Finding the Right Caregiver Does Not Have to Be Difficult
When it comes to your health, or that of a close family member or friend, you of course want to trust it to trained professionals. If you recently suffered a condition or illness requiring the services of a caregiver, you may not be sure where to turn in order to finding the right help. Since recovery and health are both important, you want to take your time on getting the right caregiver, but of course not too much time. Below are some things to consider when finding family care.
A home care agency can help you find the right caregiver, as they perform background checks. If you do not have a lot of time to look around, this can serve as a benefit to you, as it gives you more time to focus on your health. Keep in mind, though, that a home care agency may charge a fee, so look around for the best prices, as your budget is equally important.
You may be able to find a good agency or caregiver via word of mouth. Ask your doctor for recommendations on a good home care agency with reasonable rates. Also, consult your insurance provider to see if they are willing to cover any costs. It might be a tough sell, but it is worth a shot regardless. If you do not want to go the agency route, check the classifieds sections of newspapers or online forums, and find assistance that way. Keep in mind that trust is a major factor, so you will want to conduct a background check and get references from the applicant’s family or friends.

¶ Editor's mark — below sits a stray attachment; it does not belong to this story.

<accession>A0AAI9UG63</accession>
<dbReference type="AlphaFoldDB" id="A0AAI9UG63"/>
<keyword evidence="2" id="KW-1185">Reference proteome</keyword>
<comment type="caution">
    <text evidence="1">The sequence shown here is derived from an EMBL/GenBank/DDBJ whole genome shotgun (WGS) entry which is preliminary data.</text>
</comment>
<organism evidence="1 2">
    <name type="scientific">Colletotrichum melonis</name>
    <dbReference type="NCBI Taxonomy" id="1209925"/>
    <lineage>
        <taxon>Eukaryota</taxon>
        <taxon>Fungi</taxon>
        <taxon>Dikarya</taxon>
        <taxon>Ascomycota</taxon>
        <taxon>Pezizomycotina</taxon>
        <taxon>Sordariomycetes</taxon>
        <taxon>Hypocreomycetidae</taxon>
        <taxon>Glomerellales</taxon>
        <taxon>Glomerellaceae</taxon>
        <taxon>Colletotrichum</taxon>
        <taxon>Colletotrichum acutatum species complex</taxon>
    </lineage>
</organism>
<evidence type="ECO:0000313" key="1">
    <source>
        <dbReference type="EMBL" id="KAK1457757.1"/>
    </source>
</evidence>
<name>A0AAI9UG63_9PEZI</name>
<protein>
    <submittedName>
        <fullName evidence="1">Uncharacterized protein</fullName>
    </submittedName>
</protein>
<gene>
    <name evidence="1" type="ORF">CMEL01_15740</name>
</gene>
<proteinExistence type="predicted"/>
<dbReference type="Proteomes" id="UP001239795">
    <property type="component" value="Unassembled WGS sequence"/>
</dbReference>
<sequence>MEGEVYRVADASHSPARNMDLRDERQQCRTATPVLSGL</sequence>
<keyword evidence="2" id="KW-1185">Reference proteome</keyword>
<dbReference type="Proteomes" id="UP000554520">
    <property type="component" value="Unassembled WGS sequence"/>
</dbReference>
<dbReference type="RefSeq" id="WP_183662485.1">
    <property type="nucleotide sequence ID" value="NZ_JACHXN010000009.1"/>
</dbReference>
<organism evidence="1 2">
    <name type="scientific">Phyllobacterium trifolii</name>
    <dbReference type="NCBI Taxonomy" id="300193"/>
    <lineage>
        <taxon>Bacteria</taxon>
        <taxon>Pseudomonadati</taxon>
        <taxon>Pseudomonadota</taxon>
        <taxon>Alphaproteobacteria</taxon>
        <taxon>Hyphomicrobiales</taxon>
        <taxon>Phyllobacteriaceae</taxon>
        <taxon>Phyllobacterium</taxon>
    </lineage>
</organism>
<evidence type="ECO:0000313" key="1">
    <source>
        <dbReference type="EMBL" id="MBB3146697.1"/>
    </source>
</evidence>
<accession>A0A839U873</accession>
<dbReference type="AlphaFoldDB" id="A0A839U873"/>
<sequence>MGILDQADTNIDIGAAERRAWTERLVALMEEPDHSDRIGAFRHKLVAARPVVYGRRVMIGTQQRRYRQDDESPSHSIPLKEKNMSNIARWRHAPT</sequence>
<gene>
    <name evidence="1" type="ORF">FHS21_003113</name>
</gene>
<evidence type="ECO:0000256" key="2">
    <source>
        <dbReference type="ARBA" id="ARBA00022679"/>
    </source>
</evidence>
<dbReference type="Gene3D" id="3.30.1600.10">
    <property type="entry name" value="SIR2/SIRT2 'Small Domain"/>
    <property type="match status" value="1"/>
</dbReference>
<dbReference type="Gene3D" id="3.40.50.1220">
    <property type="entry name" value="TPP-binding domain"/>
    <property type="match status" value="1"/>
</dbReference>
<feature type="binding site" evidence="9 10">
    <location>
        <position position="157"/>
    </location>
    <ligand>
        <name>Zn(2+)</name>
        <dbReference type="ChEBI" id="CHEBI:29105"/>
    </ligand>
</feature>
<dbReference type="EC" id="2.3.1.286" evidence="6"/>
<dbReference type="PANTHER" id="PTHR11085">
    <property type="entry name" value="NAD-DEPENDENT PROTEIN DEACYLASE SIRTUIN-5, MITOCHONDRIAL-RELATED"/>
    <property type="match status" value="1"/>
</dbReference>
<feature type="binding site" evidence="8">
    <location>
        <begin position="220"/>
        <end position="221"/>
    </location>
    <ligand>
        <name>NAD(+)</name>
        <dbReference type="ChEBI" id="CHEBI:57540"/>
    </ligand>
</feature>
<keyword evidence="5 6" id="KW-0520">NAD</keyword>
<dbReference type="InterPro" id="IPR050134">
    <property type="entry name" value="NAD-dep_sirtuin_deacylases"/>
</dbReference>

Once you find the right caregiver, be sure to provide a list of rules and regulations, especially if he or she plans to live in the home. This list should include dos and don’ts, like smoking or guest policies, as well as things you are allergic to, or scents that irritate you (i.e. cleaning products). If your recovery requires an oxygen tank, be sure to include that in your list as well.
If money remains a factor, ask a relative or friend if they would be willing to look after you, as even one day a week could save a few dollars. While you may still need the services of a caregiver, allow your loved one or friend to drive you around to run errands or pick up medications and take you to doctor’s appointments.